That woman is a cleaner so she must be poor.
That man is relatively well dressed, has good manners and drives a Ferrari so he must be filthy rich.
Even though we may feel like we are getting our information from primary sources -we are there after all- and therefore making reasonable assumptions, we could be completely wrong. Going around spreading word about [insert name here] because you saw him/her today acting/dressing/speaking/etc in a specific way, doesn't mean that is who they truly are.
Here in 7th grade, so much is spread through rumors and gossip. Everyone here is aware that gossip is not reliable, nor is it a good thing, but we still get drawn into it. Gossip is like the celebrity gossip site - or the media - of school. So when we hear rumors, we often immediately believe what we hear. Maybe we'll think "That's my best friend, they wouldn't lie to me" or "Everyone is saying this so it must be true". Often times it's not.
We shouldn't believe the things we hear until we go to ask for first-hand proof from the subject - the person being talked about, or seen. Getting off from the bus, I once saw a boy with seemingly-new shoes (yes I looked at his shoes, don't judge) and seemingly-new, expensive-looking headphones plugged into a new-ish looking phone. The first thought that came to my mind was "Wow they must be rich. Aren't they lucky, getting all that stuff from their parents". Later I realised that I could have been wrong. Maybe they saved up for their stuff. Maybe his shoes, headphones and phone are all old and just very well taken care of. I'll never know the truth unless I go to ask him.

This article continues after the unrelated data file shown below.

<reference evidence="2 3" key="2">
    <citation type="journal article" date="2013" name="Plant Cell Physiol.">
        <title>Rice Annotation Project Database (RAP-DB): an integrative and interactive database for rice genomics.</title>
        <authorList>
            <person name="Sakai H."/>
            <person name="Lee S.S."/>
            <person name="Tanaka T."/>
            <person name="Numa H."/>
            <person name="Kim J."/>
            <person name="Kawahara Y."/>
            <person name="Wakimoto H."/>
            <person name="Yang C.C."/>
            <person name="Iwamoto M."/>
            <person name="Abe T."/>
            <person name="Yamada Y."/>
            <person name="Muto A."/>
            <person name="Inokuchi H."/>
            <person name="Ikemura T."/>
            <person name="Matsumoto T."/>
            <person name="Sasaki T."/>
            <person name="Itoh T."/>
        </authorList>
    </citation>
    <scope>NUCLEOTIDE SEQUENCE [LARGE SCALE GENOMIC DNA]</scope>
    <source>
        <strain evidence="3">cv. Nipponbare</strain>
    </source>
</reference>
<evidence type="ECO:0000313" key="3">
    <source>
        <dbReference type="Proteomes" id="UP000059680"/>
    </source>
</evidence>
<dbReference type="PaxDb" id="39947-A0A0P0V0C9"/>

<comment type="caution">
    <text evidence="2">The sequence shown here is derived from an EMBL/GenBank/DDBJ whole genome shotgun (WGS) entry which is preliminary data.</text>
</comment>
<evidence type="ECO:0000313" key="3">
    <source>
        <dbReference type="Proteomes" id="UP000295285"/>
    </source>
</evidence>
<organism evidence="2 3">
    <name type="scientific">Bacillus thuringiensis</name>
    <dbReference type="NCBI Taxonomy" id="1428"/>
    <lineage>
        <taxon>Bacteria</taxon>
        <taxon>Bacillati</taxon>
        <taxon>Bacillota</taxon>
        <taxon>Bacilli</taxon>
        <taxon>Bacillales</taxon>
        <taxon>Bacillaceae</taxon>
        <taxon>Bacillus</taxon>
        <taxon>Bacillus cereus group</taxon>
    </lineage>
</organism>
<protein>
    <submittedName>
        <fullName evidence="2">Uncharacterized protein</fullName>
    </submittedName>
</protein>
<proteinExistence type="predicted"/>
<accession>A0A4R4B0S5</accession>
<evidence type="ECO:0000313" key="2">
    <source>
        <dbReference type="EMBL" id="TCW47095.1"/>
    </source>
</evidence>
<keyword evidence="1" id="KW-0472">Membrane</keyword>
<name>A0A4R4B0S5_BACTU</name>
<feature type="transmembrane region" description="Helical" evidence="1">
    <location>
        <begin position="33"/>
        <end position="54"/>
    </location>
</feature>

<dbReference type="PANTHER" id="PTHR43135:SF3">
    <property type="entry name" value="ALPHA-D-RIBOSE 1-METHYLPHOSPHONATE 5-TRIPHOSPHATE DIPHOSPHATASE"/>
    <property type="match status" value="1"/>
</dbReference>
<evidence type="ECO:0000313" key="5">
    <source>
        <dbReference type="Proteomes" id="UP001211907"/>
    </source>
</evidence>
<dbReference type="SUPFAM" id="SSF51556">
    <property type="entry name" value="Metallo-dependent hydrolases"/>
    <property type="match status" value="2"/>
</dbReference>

You could say that we make these assumptions because that's what we, as humans, are programmed to do. But I for one believe that we're making these assumptions from the media. Why? The media is everywhere. Radio, TV, the internet, magazines, newspapers... the list goes on. Media surrounds us all the time and influences the way we think. We're constantly bombarded by flashy signs or commercials that tell us: "Do this! Do that! Buy this! No don't buy that, this is better!" So it's no surprise that the media can tell us: "Think this! Think that! Don't think that, it's wrong. New evidence suggests that by thinking this, you are thinking the right thing!".
At the end of the day, it comes down to two things:
- A huge shield barring us from the truth, aka censorship
One example I can think of is smoking and the side-effects of it. From what you can find on the internet, smoking is very bad. You can get lung cancer, your senses will be dulled, premature aging, increased chance of infections, impact on physical health, impotence, etc. But there is always a slight chance (I say slight because you never know) that smoking could benefit you in some way. But of course, the truth would never get out because the media and the government wouldn't want that.
Unless somebody very brave and very well prepared stepped up to reveal the truth, nobody would ever know.